US, France Blame One Another for Bombing Southern Somalia

Missiles Pounded Afgoye, But Attackers Remain a Mystery

On Sunday night the southern Somali town of Afgoye, densely populated with refugees since the famine broke out, was pounded with a number of missile strikes, sending civilians scrambling and fueling anger at the international community. Kenya, which is at present invading the region, expressed surprise at the strike, and al-Shabaab militants reported they came not from Kenyan forces, but from a warship off the coast.

But whose ship was it? We still don’t know for sure and the two nations who have warships in the region and had been firing missiles against targets in southern Somalia recent, the United States and France, are both denying involvement.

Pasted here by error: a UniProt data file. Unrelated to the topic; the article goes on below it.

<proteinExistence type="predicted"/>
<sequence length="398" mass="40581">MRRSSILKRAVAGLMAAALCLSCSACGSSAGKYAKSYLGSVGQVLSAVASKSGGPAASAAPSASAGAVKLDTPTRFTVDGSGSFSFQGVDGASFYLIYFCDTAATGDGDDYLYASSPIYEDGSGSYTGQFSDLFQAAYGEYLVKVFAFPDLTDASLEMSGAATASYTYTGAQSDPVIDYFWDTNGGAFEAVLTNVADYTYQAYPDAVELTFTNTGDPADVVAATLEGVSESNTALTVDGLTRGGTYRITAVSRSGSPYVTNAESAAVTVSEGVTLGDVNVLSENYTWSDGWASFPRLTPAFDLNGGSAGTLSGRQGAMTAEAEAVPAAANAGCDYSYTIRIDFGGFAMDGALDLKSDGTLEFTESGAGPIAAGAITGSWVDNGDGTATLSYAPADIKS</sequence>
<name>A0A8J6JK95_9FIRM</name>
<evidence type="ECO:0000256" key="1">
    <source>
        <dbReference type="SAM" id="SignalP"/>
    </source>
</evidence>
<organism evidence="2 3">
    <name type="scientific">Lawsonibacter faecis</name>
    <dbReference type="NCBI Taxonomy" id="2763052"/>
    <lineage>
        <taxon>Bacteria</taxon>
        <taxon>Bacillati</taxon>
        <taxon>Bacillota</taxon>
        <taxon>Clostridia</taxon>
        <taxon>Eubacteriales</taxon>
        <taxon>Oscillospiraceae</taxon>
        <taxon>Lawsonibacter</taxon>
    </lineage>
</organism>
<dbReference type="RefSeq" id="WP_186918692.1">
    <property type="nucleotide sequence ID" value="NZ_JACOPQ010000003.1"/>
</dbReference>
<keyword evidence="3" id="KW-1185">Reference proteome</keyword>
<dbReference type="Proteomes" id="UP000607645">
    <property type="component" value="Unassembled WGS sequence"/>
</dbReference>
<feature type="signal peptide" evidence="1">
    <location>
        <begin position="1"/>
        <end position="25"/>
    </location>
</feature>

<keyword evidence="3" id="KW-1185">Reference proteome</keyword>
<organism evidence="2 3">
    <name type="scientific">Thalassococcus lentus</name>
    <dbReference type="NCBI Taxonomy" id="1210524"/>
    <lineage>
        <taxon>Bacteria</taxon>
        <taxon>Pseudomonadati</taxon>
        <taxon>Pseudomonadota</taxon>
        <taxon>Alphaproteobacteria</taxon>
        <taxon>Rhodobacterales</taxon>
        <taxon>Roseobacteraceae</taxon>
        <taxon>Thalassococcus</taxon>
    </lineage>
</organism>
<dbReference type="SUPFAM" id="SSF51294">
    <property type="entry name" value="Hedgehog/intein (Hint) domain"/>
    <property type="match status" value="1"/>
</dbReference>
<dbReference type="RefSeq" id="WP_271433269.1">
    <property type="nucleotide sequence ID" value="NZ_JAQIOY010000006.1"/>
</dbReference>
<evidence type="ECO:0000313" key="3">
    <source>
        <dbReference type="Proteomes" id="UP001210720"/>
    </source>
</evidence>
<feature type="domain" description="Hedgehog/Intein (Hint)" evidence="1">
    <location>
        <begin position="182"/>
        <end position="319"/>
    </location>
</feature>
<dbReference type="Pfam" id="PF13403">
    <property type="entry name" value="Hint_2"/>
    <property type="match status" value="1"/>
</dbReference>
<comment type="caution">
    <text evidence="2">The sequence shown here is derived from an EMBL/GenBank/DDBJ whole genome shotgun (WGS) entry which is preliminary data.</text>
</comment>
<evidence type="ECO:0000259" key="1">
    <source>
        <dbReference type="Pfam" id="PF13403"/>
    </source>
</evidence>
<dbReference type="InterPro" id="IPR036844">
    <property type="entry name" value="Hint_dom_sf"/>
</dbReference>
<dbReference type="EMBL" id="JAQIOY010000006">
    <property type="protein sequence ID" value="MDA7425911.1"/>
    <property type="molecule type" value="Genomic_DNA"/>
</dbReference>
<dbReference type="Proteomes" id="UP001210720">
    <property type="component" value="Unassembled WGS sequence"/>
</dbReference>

Indeed, they’re not just denying involvement, but both US and French spokesmen suggested that the other country was probably responsible for the attack, which didn’t actually appear to have killed anybody but caused considerable panic.

The US said it was likely France, citing French warships near the site of the attack. France, for its part, insisted that there were no warships in the area and the strike “appeared to be a US operation.” Kenya insisted that it wasn’t them (and indeed the Kenyan military isn’t believed to have the sort of precision needed to launch such strikes), but declined to speculate who it might be.

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Author: Jason Ditz

Jason Ditz is news editor of Antiwar.com.